Drive My CAR REIT

Sir Paul says Beep Beep, Beep Beep, Yeah!
Yes, a car is the worst investment you can ever make - guaranteed in most cases to depreciate to zero.  But CAR, Canadian Apartment Properties REIT, CAR-UN.TO, or "Cap" or "Cap REIT" shares are poised to drive higher.

Seeking Alpha recently suggested a 25% upside on the stock and cites these fundamentals:
  • Operating revenues up 22% year/year
  • Net operating income ("NOI") up 23.3% year/year (same property NOI up 5.5% year/year)
  • Funds from operations ("FFO") up 33.2% year/year (up 13.7% per unit year/year)
  • FFO payout ratio declined from 81% to 73.2%
The monthly dividend of 9.6 cents per share pays daddy every month, cruisin' all the way down Penny Lane.  That's a 5.4% annual yield.


Oooooooooooooooooooo !
Company report facts:

Cap REIT owns and operates a portfolio of multi-unit residential rental properties, including apartments, townhomes and manufactured home communities located in and near major urban centres. Cap REIT's concentration on the residential real estate market is aimed at solid year over year income growth in a portfolio with stable occupancy. In addition, Cap REIT mitigates risk through demographic diversification by operating properties across the affordable, mid-tier and luxury sectors as well as through geographic diversification across Canada. As at June 30, 2013, CAPREIT owned interests in 37,998 residential units, comprised of 34,628 residential suites and 14 manufactured home communities ("MHC"), comprising 3,370 land lease sites.



Like most Canadian REITs, Cap REIT has been on a slide since the summer.  Right now it sells for less than book value, giving some protection on the downside.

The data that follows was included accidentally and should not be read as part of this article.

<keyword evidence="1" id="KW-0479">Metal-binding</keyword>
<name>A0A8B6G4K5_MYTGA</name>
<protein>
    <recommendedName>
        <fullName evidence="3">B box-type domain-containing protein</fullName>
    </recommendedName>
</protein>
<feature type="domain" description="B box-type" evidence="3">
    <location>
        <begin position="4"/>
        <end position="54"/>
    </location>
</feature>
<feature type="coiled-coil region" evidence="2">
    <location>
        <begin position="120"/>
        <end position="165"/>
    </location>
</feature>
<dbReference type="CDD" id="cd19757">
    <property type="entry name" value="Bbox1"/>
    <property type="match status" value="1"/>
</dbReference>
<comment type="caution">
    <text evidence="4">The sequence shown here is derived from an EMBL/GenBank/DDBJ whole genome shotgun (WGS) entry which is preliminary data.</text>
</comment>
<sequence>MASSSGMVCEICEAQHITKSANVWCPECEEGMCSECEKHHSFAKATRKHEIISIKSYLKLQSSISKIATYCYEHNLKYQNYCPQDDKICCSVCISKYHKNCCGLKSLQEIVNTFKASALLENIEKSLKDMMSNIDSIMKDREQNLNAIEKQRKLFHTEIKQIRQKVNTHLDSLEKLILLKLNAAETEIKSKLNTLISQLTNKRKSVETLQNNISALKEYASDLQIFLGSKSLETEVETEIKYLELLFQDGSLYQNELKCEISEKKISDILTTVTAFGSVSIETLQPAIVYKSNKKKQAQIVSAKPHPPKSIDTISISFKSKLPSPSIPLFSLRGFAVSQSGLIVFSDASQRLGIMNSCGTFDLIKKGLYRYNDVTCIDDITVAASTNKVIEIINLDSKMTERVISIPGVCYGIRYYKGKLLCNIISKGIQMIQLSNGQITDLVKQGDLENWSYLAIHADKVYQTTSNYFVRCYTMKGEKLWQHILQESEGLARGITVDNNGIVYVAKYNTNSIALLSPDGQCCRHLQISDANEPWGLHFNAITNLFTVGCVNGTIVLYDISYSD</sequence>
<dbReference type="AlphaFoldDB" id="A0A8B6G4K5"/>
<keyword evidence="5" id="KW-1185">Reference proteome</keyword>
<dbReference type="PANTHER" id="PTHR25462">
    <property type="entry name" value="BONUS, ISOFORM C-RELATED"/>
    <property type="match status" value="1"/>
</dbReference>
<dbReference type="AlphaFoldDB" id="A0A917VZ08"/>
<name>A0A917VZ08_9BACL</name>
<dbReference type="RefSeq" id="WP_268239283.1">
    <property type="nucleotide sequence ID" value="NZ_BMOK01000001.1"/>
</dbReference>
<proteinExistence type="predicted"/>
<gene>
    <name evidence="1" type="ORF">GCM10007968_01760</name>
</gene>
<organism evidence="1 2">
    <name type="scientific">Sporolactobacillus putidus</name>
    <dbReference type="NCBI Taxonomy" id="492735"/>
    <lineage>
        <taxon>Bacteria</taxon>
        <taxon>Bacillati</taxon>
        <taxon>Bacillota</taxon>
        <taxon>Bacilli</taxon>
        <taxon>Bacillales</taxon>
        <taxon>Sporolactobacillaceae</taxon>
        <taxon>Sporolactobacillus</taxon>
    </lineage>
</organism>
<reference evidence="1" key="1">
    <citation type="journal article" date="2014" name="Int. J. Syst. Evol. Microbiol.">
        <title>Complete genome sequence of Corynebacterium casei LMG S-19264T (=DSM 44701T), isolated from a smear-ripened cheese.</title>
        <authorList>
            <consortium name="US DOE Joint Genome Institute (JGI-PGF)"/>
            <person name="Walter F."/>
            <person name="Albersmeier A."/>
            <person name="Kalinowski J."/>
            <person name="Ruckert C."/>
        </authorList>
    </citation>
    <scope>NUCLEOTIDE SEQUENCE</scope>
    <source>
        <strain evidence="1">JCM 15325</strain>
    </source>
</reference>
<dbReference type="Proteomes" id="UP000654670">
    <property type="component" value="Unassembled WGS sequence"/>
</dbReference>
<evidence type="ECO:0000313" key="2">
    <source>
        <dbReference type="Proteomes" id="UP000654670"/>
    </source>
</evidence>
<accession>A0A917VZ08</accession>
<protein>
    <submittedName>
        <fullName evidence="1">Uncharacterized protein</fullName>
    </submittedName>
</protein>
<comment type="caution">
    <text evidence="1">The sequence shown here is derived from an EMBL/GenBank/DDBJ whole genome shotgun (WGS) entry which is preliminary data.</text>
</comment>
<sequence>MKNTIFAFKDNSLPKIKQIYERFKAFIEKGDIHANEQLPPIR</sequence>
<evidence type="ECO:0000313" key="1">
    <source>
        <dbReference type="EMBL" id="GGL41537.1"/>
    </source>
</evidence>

Talking Sharks and Floating Rate Income Funds

When I was as kid there was this annoying talking shark on TV called Jabberjaw.  He talked like Curly from The Three Stooges.  Luckily it was only on with the Saturday morning cartoons.

Today there is an annoying shark on TV called Kevin O'Leary ... his hair looks like Curly's from The Three Stooges. Unfortunately, he's all over the place on CBC, on CFRB 1010 for the morning and afternoon drive.

Both Jabberjaw and O'Leary are two-dimensional characters with some entertainment value but not always a whole lot of substance.  One exception may be the O'Leary Funds Floating Rate Income Fund.  It is described as a:

"a diversified portfolio comprised of senior secured floating rate loans, floating rate notes and other debt obligations of investment and non-investment grade global issuers"

The fund intends to generate income while protecting capital from the impact of increasing interest rates.  It does this by keeping a short portfolio duration (under one year), which limits impact when (not if) rates increase.  The target distribution is almost 5.9%.

Fund companies must smell blood and are now circling investors and pushing FRN's (floating rate notes).  Dynamic Funds is offering a similar fund and ING will be soon.  O'Leary Funds and others are squid-jiggin' investors by understating the risk of FRN's - the BMO FRN fund has not recovered from its credit crisis losses.  So look before you leap into these murky waters!


Turducken Investing Strategy This Thanksgiving

Apparently my local Sobey's isn't stocking turducken this year because they were all getting stolen!  So while I lament another turducken-less Thanksgiving - I still haven't tried it - I'll just have to be content to work on my Turducken Portfolio this weekend.
Inspiration for Turducken Portfolio ! Yum !!!

Just like turducken, as Turducken Portfolio is transparent in terms of what's in it.  Unlike other meats where its hard to relate the animal to the food (think pig - pork - ham, or cow - beef - steak), a turducken has a turkey's meat, a duck's meat, and a chicken's meat in it.  All stuffed in each other like those Russian nesting dolls.